OPINION

Commentary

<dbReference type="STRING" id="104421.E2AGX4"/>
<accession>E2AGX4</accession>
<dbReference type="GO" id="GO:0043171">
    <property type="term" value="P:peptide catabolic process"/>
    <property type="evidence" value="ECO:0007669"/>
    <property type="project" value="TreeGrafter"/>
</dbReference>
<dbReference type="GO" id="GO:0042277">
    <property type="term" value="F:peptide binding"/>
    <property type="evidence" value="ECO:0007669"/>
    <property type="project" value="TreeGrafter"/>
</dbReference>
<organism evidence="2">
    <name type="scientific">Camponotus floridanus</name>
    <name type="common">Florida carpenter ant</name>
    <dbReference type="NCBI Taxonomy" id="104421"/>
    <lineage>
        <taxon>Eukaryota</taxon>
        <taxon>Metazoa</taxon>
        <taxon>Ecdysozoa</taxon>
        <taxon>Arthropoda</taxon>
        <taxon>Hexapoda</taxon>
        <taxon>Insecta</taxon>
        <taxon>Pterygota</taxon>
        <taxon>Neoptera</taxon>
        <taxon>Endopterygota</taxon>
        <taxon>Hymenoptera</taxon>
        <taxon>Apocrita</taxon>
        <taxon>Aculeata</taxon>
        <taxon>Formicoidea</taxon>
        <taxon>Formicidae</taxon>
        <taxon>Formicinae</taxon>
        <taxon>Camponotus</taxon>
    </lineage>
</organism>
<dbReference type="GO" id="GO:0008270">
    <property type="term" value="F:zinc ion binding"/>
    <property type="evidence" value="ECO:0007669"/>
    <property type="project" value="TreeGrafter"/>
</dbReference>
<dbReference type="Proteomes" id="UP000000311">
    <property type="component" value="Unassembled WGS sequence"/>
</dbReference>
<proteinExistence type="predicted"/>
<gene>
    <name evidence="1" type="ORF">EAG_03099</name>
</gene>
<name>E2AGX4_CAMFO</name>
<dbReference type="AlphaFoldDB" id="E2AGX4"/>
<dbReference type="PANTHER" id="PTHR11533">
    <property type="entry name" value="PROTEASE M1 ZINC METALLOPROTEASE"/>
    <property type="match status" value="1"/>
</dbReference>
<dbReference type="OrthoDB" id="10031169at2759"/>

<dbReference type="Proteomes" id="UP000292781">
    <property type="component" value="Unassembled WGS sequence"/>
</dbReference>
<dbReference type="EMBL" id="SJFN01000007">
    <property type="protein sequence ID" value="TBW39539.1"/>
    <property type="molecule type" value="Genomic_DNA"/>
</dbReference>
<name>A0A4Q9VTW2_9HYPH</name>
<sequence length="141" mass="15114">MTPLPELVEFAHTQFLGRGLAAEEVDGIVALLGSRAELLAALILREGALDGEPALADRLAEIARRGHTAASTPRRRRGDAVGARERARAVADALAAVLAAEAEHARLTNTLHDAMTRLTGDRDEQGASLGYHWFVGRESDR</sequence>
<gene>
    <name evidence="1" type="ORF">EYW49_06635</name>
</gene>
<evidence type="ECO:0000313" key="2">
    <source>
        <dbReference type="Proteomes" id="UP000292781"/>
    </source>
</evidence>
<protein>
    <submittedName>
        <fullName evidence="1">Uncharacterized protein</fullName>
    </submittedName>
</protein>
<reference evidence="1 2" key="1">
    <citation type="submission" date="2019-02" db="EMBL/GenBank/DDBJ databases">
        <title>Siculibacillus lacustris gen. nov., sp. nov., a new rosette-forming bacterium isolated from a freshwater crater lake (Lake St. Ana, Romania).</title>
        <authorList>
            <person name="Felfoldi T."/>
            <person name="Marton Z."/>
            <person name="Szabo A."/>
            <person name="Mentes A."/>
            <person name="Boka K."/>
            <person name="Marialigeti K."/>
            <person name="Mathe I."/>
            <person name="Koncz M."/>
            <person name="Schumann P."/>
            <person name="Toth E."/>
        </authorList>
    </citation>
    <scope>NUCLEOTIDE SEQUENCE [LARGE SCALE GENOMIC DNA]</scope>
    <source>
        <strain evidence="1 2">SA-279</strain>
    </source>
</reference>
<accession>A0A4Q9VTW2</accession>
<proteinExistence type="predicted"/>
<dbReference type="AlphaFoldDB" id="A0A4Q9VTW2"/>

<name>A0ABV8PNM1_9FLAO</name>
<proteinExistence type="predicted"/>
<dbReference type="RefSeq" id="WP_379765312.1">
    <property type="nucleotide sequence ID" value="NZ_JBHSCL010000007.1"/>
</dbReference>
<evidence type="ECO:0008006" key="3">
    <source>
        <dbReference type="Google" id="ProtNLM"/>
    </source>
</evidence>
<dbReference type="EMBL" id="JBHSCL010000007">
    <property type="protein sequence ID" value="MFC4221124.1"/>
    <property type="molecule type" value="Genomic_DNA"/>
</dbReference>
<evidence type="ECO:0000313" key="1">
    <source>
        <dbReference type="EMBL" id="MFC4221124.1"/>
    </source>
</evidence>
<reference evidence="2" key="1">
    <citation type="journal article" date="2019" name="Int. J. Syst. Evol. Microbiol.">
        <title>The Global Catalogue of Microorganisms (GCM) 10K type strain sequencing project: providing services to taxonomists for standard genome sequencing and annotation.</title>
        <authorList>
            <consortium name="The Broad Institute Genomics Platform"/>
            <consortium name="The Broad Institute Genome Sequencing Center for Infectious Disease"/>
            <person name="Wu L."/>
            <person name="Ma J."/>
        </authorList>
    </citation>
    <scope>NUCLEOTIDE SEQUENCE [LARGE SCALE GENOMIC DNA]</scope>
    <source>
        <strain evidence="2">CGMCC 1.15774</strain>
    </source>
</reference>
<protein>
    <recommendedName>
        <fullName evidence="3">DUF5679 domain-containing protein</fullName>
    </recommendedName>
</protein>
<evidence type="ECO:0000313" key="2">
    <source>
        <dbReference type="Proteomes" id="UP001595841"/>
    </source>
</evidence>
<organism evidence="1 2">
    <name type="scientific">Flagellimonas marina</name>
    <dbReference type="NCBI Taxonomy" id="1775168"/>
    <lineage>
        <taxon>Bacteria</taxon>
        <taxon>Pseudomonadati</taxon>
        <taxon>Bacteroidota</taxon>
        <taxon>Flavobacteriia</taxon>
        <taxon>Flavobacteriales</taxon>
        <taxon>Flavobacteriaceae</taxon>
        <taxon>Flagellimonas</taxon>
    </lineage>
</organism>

Greece’s foreign policy did not change course during 2001, as it continued to place emphasis on Prime Minister Costas Simitis’s central strategic policy, which is the country’s participation in the core of the European Union. In order to serve this policy, he sided with basic Western policies even when he actually disagreed with them, as happened in the Kosovo crisis three years ago. Athens has decided in favor of a European federation, although there has been no public debate in Greece as opposed to in the majority of EU-member countries. This is because, for Simitis, the fundamental criterion is not that a federation serve our national interests, but, rather, that our country not be excluded from the discussions that will shape the core of the EU. Greece’s EMU entry justified this policy but problems in other crucial sectors remain. In Greek-Turkish relations, Foreign Minister George Papandreou has placed his bet on Turkey’s entrapment in the accession process. He judges that the post-Kemalist regime will be forced to adapt its political behavior to European standards in order to sustain the prospect of EU accession. Greece would like to see the actualization of this prospect, as it has been subjected to the consequences of Turkey’s lingering expansionism. However, the fact that this strategy is worth testing does not mean that it will yield the desired outcome. And even if Turkey eventually follows the path of Europeanization, the transitional period will be full of political trials and perils to our national interests. The fact that Ankara is, on the one hand, being provocative while it is simultaneously dancing to the tune of EU accession is no paradox. Turkey’s objective is to sway Greece into a comprehensive negotiation on the status of the Aegean Sea. And it will use all means to achieve this goal. The fluctuation between niceties and crude threats is Turkey’s standard policy. Ankara’s stance on the Cyprus issue most recently is indicative of this. In the Balkans, Simitis’s government has tried, and, to a considerable degree, has succeeded, in advancing Greece into a prominent mediator which provides its neighbors with the incentives of EU prospects, NATO, economic aid, and investments. This policy is overshadowed by a policy of according certain issues less importance, though they directly affect our national interests, on the grounds that they should not undermine our bilateral relations. This does not only concern the lingering name dispute with Skopje but also Athens’s spineless reaction to the blatant violations of Greek minority rights in Albania.